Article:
The "cheery," frequently alluded to by David Benatar in Better Never to Have Been, might be defined as those people experiencing optimistic bias, who are as a result untroubled by, or overly dismissive of, serious problems involving human suffering. Cheeriness is an extremely common trait, and the cheery certainly make up a majority of the human population and exert a major influence on social policy.
The fundamental problem with cheeriness is the assumption that a good life - a pleasant life - is relatively easy to achieve. This assumption is, of course, true for the cheery, but the cheery are able to ignore - and perhaps can't even conceive of - the suffering of a significant minority of the population. A good life is not easily achieved for many of us.
The cheery do not need to use extraordinary means to achieve a tolerable life. Behaviors that others engage in, perhaps in pursuit of a tolerable life - weird sex with lots of people, say, or using steroids or marijuana or LSD or benzodiazepines - strike the cheery as unnecessary and harmful. And, for a cheery person, these behaviors are wholly unnecessary - life is perfectly tolerable without them. And they increase the risk of harm! Who wants harm?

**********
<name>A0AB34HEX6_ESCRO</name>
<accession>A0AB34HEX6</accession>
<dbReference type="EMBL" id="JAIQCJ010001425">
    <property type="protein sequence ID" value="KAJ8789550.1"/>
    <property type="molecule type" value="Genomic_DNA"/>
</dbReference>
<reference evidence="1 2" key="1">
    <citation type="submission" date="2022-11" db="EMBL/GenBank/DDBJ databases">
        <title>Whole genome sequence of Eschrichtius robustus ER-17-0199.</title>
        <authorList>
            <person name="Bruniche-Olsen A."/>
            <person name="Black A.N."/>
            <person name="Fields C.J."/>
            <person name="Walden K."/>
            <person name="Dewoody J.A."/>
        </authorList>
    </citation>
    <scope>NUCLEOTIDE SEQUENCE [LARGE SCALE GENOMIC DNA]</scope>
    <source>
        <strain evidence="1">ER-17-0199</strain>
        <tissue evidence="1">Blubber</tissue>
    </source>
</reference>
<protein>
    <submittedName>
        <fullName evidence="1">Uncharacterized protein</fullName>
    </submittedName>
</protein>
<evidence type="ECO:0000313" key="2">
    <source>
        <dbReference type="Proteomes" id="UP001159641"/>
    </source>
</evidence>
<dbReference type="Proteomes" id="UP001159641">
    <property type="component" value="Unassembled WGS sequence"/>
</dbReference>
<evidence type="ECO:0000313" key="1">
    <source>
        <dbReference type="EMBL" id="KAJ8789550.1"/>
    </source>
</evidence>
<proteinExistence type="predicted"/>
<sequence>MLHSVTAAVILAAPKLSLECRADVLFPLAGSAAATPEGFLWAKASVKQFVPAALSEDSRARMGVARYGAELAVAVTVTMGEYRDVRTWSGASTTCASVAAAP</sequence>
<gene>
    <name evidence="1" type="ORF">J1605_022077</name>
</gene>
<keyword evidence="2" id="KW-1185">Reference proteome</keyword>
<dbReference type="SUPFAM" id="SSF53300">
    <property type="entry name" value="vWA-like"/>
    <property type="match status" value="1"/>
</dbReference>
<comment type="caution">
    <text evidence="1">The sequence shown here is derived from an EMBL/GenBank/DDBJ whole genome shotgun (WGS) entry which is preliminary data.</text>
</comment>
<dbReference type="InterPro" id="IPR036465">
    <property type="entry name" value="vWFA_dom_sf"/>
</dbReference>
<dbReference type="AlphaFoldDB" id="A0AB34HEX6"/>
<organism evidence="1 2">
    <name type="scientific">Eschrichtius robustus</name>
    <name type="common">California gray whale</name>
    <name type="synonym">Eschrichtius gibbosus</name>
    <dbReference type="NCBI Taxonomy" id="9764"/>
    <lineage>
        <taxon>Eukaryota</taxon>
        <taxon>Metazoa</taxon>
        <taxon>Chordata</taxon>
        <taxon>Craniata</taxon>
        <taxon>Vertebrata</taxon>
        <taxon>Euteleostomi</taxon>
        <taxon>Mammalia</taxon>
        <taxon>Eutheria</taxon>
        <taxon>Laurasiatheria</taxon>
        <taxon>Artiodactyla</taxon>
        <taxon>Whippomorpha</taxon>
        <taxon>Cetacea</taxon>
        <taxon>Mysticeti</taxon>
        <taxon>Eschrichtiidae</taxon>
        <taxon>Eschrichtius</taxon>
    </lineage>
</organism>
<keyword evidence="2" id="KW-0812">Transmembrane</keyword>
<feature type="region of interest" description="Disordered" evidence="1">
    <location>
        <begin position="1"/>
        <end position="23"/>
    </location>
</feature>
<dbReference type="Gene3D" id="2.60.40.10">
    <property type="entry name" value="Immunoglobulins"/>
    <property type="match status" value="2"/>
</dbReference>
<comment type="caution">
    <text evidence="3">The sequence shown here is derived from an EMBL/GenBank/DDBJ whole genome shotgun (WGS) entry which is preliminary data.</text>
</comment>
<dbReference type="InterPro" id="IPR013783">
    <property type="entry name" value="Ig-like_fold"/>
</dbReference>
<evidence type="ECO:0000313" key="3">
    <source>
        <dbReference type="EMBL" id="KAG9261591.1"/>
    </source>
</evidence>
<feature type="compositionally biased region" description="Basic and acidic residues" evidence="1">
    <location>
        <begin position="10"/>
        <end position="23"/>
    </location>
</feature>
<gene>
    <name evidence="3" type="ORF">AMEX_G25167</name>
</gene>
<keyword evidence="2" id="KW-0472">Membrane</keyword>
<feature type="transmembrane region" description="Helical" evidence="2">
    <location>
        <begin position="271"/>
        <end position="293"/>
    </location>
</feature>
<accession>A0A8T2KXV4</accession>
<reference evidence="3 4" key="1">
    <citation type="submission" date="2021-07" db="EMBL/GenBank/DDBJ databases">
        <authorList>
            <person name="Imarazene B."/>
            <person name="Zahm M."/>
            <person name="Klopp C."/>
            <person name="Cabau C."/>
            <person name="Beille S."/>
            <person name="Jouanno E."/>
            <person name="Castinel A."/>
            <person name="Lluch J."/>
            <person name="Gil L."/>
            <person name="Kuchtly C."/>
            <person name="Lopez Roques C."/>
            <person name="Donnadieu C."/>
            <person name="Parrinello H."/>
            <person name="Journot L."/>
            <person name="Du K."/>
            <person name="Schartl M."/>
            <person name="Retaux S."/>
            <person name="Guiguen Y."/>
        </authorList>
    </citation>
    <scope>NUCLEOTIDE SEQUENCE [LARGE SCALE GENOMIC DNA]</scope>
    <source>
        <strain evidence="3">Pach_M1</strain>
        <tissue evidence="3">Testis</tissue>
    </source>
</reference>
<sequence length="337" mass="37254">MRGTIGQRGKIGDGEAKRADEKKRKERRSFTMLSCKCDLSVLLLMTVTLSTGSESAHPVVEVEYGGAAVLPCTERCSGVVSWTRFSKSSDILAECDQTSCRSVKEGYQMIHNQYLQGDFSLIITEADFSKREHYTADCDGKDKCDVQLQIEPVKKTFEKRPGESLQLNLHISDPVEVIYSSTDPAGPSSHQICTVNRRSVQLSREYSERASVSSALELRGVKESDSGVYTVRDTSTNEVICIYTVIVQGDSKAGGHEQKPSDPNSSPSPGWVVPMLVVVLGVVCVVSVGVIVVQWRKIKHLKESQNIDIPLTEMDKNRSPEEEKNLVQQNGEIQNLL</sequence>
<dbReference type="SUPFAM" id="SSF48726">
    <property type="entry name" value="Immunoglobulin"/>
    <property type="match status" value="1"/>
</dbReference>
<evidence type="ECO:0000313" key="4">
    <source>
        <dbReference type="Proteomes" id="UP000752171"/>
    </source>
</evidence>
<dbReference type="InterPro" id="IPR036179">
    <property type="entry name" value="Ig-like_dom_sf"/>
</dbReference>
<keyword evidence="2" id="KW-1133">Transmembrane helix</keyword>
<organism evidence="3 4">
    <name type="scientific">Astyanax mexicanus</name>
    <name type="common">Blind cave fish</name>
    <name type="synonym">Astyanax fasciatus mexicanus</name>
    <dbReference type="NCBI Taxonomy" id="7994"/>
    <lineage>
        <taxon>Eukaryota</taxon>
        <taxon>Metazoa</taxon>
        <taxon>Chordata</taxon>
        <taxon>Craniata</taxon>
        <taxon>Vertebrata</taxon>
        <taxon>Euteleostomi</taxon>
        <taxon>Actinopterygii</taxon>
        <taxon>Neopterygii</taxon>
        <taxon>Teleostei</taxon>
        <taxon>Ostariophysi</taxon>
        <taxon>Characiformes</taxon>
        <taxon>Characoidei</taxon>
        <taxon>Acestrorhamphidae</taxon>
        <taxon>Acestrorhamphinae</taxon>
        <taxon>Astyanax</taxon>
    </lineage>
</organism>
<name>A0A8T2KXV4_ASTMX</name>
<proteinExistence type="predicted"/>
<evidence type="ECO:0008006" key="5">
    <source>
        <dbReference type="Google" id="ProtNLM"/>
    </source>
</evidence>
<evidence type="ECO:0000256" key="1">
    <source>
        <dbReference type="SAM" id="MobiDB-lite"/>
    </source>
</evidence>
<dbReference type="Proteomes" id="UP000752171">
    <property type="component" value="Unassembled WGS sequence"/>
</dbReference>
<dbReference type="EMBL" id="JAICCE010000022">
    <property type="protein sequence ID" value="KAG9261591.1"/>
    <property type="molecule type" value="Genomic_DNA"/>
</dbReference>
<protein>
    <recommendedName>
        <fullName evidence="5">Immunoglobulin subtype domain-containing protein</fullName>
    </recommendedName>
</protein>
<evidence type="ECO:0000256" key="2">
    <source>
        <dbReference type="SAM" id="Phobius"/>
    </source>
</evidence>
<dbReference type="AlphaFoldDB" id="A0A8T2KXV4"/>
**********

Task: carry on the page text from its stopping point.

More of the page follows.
What the cheery cannot imagine is the importance, the function of these behaviors, and others like them - the pursuit of the interesting, and the temporary suspension of the intolerability of existence, which intolerability (for many) the cheery do not even perceive, and therefore do not properly weight as a problem.
I suspect that the same cheery social policy is at work with the question of suicide. Groundless faith that anyone can have a good life, bar none, leads to a general policy of suicide prohibition. A more mature understanding of the seriousness of suffering, and a more realistic evaluation of the possibility for its amelioration, would lead at least to a policy with more exceptions.